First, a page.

Minolta Camera

I often think of the XG/M as my first SLR camera. It wasn’t. I’d had a Praktica SLR for some time already, but I had no lenses other than the kit lens and it used a screw mount which was notoriously tricky and slow to use. So, the Minolta with its bayonet mount was the first SLR that I had additional lenses for, the first one that I took seriously. However, this post isn’t about that camera (well, maybe it is a little).

I can’t remember the first time I went to G. E. Williamson’s camera shop in Glasgow’s Sauchiehall Street, but I do know that it was the first of many visits and several purchases. The most significant of these purchases was the Minolta XG/M SLR camera that is, nominally, the subject of this post.

In September 1980, I became a student at Glasgow College of Technology (now known as Glasgow Caledonian University). I was lucky to qualify for a student grant, but I also wanted to supplement that with some regular income. I had been given the name of Tom Simmonds, the manager at James Kerr and Co., a high-end Hi-fi shop in Woodlands Road. Over the summer before I started college, I pestered this poor man with multiple phone calls asking if they had any Saturday jobs. At first, he had tried to fob me off by saying that he didn’t know and that I should call back in a week or two. I don’t think he expected me to do that. But I did. A few times. Finally, he invited me in for a chat. And that was it, I had a Saturday job earning the princely sum of £10 per week.

Williamson’s was nearby and it became a regular stop on my Saturday lunch breaks. In character, it was very similar to Kerr’s. They were both from an older time. A time when wood, not aluminium or steel, was the primary building material for shop furniture. Glass topped counters with narrow wooden frames that doubled as display cases for smaller goods. Smoke had yellowed the walls, visible only between display cases and dog-eared advertising posters. In Williamson’s, the end of the shop was dedicated to tripods and lighting stands, in Kerr’s, to speakers. In both cases, the staff worked there because they were knowledgeable about the products on sale and could spend time with a customer to ensure that they bought the right product. This knowledge and attitude resulted in long term customers and repeat purchases.

By the time that I worked at James Kerr and Co., the eponymous founder was no longer on the scene. The owner at that time was his co-founder Ted McCosh. Ted was every bit the country gentleman, commuting from a long way out of town. He had a brusque nature and didn’t suffer fools gladly. Ted was a tall, almost gaunt, figure that I never saw wear anything but tweed, regardless of the time of year. He’d march in every morning at around eleven, a huge loose-leaf folder under his arm, with barely a nod to any staff in the shop and head straight to his office in the back where he’d immediately light up one of his Senior Service untipped cigarettes. For the first year or so, I lived in fear of getting on the wrong side of him although I learned later that he could be quite friendly once he got to know you.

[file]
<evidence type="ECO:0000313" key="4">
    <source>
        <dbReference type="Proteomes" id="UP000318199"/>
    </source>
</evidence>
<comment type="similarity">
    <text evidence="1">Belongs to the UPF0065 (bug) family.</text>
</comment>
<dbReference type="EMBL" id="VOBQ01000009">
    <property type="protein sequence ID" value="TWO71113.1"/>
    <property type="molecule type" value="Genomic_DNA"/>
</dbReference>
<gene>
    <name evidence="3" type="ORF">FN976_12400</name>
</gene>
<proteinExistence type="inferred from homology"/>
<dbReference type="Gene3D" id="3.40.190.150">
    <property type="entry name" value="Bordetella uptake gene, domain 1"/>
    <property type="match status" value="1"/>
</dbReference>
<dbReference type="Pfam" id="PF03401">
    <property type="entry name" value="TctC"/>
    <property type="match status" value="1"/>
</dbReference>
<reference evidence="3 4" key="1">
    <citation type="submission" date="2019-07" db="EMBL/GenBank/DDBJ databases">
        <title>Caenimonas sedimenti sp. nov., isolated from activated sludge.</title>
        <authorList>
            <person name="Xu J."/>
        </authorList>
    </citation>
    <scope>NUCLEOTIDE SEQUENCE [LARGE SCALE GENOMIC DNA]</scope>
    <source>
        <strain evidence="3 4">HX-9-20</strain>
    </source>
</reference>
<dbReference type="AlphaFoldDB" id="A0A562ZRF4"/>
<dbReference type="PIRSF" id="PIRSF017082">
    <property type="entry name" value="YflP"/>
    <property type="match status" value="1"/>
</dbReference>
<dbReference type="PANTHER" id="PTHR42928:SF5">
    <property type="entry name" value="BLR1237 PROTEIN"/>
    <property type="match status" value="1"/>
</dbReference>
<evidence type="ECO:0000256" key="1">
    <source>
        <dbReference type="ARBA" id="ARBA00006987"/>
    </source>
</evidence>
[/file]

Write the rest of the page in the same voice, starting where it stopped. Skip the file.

I ended up working for Kerr’s for several years; Saturdays during term time, and full-time during the holidays. My last dealing with Ted was just before I left to take up a full-time job after graduation. I’d had my eye on an old Thorens TD-150 turntable in the stockroom. It dated from the late ’60s and had been Mr. Lancaster’s (one of our long term regular customers). Ted sold it to me for £13. It was a good buy. I sold it over twenty years later to a man from the BBC for significantly more.

It’s ironic that when I was thinking about this post, which was to be about G. E. Williamson’s, I could remember so many details about the shop and its staff but I couldn’t remember the name. I searched online but found nothing. Finally, I asked my sister if she or my brother-in-law knew? They didn’t, but she suggested I ask Ron Young. Ron was an old friend of the family from that time, a member of the same Scout group as me, and is now a professional photographer. As my sister pointed out, he also worked at that end of town for a while. I found Ron’s email address on his website “Ronald Young Photography”. Ron did indeed know the name of the shop. He also reminded me of the fact that he had also worked at James Kerr and Co. when he was a student, a few years before me. It was Ron who had given me Tom Simmonds as the person to contact to ask for a job. I also learned from Ron, that Ted McCosh bought his camera equipment from Williamson’s and was friends with George Williamson the founder and owner of that shop.

Over a short email conversation, we speculated about what became of Tom and Ted. I managed to find a Daily Telegraph notice online. Ted passed away in 2010 at his home in Lanarkshire. He was 84 years old. As a 17-year-old part-time shop assistant, I had always thought of him as being old. In truth, when I started at Kerr’s, this gruff, scary man, Ted, was 53. Four years younger than I am now. That’s certainly something to make you think.